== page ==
Australian air travellers have been warned to expect more disruptions over the next 12 months, as the industry scrambles to fill critical worker shortages ahead of the July school holidays.
It’s been a torrid few months for passengers, who have faced delays, cancellations and missing luggage over the recent Easter break and the Queen’s Birthday long weekend.
Employers are rushing to fill 5000 job vacancies around the Sydney Airport precinct, which shed 15,000 jobs during the border shutdown.
Chief executive of Sydney Airport Geoff Culbert told ABC’s 7.30 airports would continue to struggle to recruit enough workers in time for peak periods.
“I’m not going to sugar-coat it,” Mr Culbert said.
“It’s going to be challenging. We’re still going to have staff shortages in the June-July school holidays. We’re throwing everything we possibly can at it.
“I think you’re going to see airports struggling for staffing and recruitment for the next 12 months.”
Sydney Airport is urging domestic travellers to arrive two hours before their flight, and international travellers to arrive three hours ahead, to allow for delays.
Across the world, airports are struggling to deal with the resurgence of travellers.
‘Not up to scratch’: customers blast airlines on social media
Customers have vented their frustrations with Australian airlines on social media, complaining of flight delays, cancellations, missing baggage, hours-long queues at airports, inability to reach call centre staff, and accusations of unfair terms and conditions on flight credits.
7.30 has spoken to Qantas and Virgin passengers, whose luggage has been missing since April.
“I followed up with Virgin multiple times and was just told the same story: ‘The bag’s coming’ … but it just never came,” traveller Clinton Press said.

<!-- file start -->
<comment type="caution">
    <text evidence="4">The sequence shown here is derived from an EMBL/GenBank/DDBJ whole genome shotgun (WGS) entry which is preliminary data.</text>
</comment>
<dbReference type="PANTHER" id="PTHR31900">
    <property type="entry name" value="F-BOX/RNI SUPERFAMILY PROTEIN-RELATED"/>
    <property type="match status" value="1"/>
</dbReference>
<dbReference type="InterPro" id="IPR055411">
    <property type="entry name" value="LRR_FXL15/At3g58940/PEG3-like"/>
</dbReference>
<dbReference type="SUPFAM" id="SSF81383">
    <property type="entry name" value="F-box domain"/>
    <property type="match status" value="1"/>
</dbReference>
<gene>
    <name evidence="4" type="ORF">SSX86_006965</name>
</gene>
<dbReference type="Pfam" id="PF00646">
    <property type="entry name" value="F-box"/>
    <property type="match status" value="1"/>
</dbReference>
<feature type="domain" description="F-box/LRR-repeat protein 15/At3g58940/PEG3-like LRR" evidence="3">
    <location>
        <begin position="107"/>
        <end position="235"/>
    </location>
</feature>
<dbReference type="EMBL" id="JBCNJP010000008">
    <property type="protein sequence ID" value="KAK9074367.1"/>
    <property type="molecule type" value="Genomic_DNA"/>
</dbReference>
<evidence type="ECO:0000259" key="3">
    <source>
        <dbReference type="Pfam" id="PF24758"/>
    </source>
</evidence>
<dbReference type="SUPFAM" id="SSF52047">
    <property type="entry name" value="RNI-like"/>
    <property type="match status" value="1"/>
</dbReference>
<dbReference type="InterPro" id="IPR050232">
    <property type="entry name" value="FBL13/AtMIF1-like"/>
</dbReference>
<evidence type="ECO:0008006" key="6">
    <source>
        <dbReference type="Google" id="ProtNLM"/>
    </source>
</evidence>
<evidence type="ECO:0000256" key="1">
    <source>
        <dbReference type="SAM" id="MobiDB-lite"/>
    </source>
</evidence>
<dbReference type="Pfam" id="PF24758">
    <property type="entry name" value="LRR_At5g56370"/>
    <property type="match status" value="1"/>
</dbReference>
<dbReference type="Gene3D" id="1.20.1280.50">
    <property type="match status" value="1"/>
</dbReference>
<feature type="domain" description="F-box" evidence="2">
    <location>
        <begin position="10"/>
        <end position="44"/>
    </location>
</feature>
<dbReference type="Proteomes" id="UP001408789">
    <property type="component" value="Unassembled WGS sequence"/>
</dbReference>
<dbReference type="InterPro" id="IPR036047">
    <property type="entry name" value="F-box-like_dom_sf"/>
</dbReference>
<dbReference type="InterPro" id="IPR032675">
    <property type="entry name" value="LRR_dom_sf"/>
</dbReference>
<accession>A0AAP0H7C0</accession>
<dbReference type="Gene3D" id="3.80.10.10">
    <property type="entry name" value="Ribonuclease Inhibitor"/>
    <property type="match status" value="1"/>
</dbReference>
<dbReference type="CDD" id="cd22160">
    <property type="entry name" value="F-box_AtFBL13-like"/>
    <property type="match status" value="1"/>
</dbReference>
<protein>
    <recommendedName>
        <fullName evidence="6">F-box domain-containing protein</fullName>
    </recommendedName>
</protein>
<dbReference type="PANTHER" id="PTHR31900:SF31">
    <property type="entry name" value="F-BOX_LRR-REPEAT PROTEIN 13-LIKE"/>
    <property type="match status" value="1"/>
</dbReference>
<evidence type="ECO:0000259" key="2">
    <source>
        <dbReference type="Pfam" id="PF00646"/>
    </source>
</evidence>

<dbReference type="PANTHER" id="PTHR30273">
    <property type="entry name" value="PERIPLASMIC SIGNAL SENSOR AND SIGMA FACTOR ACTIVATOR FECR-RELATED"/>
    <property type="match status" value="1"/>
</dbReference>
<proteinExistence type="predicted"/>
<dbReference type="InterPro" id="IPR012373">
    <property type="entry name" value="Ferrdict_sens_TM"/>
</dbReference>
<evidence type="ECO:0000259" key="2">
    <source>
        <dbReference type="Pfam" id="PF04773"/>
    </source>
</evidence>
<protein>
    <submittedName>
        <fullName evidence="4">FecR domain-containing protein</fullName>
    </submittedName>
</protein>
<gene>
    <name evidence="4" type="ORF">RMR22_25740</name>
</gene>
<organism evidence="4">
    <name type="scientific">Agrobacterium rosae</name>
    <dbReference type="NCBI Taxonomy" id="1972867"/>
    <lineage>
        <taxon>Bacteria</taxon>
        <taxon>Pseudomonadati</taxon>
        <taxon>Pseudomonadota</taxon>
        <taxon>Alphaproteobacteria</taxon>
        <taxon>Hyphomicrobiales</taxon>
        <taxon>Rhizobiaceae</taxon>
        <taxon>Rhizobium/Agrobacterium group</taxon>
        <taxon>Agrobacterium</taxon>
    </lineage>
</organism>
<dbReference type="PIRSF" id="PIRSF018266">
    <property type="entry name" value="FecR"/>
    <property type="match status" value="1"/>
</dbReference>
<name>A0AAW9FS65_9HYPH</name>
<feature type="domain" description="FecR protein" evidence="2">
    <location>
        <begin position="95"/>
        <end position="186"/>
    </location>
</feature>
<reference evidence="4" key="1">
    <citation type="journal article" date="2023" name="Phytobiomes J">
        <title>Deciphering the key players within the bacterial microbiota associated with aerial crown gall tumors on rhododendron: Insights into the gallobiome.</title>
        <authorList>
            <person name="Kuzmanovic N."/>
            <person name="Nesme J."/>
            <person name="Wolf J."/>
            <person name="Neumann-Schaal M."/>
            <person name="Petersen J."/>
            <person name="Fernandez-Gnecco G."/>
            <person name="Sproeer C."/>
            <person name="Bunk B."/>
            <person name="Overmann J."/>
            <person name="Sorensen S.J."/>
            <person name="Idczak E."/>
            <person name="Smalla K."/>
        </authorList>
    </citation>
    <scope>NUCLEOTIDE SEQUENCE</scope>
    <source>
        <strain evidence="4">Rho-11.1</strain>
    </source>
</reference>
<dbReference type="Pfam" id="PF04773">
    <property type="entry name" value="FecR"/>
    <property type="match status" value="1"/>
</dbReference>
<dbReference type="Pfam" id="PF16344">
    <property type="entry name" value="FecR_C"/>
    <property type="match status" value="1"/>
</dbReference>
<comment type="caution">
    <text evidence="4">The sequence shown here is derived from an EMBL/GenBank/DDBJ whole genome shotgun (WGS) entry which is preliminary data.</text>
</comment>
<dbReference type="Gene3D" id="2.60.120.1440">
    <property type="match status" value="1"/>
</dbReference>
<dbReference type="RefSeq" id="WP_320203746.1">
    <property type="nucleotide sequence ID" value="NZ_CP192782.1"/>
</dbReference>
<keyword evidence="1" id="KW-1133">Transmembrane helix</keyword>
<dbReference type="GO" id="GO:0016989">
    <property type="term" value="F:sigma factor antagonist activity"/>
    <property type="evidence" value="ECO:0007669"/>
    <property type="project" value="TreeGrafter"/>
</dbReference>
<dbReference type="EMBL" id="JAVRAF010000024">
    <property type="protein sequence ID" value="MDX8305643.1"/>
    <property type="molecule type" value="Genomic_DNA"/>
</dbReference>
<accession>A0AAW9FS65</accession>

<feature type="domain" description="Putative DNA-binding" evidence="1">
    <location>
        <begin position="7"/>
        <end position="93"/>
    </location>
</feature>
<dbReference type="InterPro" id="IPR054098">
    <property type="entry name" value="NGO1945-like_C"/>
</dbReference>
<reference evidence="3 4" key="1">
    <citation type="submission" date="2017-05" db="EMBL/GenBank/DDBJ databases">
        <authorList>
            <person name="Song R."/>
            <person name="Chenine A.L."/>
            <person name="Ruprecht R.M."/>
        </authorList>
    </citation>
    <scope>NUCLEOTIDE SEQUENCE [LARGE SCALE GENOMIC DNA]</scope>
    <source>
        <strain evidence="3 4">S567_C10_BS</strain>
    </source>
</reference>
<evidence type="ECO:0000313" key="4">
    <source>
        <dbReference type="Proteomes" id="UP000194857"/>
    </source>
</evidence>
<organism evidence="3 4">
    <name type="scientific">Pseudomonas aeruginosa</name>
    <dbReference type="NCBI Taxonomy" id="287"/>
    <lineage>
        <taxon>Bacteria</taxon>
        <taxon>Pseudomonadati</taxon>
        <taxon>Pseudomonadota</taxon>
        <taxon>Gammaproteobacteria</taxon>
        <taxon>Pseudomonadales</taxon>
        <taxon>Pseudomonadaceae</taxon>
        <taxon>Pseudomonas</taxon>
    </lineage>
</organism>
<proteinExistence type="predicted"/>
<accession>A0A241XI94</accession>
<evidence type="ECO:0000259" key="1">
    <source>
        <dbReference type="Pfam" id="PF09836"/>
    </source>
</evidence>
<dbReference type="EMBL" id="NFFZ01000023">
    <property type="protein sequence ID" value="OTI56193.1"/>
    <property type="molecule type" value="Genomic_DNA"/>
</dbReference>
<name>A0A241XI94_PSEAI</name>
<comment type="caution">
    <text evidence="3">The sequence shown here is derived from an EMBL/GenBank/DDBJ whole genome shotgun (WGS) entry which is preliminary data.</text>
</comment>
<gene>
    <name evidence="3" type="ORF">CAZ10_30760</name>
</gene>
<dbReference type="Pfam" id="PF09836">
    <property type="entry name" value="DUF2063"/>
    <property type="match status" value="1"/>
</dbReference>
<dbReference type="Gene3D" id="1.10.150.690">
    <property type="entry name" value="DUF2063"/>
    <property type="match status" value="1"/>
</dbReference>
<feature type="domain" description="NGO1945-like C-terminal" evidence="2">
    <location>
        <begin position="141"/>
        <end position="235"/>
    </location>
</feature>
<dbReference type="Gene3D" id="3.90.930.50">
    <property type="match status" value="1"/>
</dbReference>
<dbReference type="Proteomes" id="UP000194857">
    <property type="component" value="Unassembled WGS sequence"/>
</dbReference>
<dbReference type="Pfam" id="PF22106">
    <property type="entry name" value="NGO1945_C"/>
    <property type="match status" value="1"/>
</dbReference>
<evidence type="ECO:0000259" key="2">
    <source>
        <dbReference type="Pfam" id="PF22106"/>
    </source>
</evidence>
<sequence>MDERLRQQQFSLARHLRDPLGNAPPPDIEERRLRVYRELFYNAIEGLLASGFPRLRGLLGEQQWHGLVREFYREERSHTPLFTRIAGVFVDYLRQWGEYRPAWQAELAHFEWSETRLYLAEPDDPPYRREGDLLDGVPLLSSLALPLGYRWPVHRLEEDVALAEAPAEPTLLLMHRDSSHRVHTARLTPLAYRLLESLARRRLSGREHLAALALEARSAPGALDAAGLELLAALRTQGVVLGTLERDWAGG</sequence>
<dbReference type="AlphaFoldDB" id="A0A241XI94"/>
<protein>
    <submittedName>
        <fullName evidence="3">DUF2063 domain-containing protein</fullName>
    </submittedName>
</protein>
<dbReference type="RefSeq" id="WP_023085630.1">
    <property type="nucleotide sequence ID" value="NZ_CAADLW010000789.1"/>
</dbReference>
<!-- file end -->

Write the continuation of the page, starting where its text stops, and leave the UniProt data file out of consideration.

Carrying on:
Mr Press said he was unsatisfied with the amount Virgin had offered in compensation.
Virgin declined to be interviewed but said it was working around the clock to help their customers.
Long-time Qantas customer Kevin Burke travelled from Darwin to London on a series of connecting flights.
He told 7.30 the trip was plagued with problems.
“I think Qantas’ brand is very, very tarnished. The service is not up to scratch,” he said.
“When we arrived at Heathrow, the pilot told us that the entire plane’s luggage had been left in Australia to make room for fuel.”
Mr Burke’s luggage arrived three days later.
Passengers sleep in airport after cancelled flight
Last week, a Qantas flight from Dallas to Sydney was cancelled at 2am, due to an engineering issue, leaving many to sleep on the airport’s floor, including some of the Gaudin family.
“No one was telling us what was going on,” traveller Kat Gaudin said.
“When the [kids] woke up, they were cranky, hungry, a little bit confused.”
The mother of four said she felt “let down” by the national carrier.
Qantas has apologised for the inconvenience caused to passengers on the flight.
The company’s chief executive, Alan Joyce, has shifted his language after he faced a customer backlash over his comments that passengers were not “match fit” over Easter, conceding the industry was “rusty” as it got back up and running.
Mr Joyce declined to speak to ABC’s 7.30, but told reporters in Doha last night, “there are blocks in the chain all the way through”.
In a statement, Qantas said it was “working hard to fix the problems we have” and has apologised to customers who have had their baggage delayed.
“We’ve got a lot of confidence leading in to the school holidays [that] we’ll see a different outcome.”
Sacked Qantas workers find jobs but say they’re worse off in survey
The Transport Workers’ Union argues Qantas’s outsourcing of workers in 2020 has led to the current problems.
“This is about a fundamental structural problem within aviation that has been deliberately created by Qantas over the course of the Joyce administration,” TWU national secretary Michael Kaine said.
The Federal Court later found the sackings were illegal and the airline now plans to appeal to the High Court.
A TWU survey of 1100 former Qantas workers outsourced in 2020 found that while the majority have found new jobs, 70 per cent say they are worse off.
And 71 per cent say they have experienced financial hardship, while 30 per cent have developed depression or anxiety.
Qantas denies the union’s claims on outsourcing.
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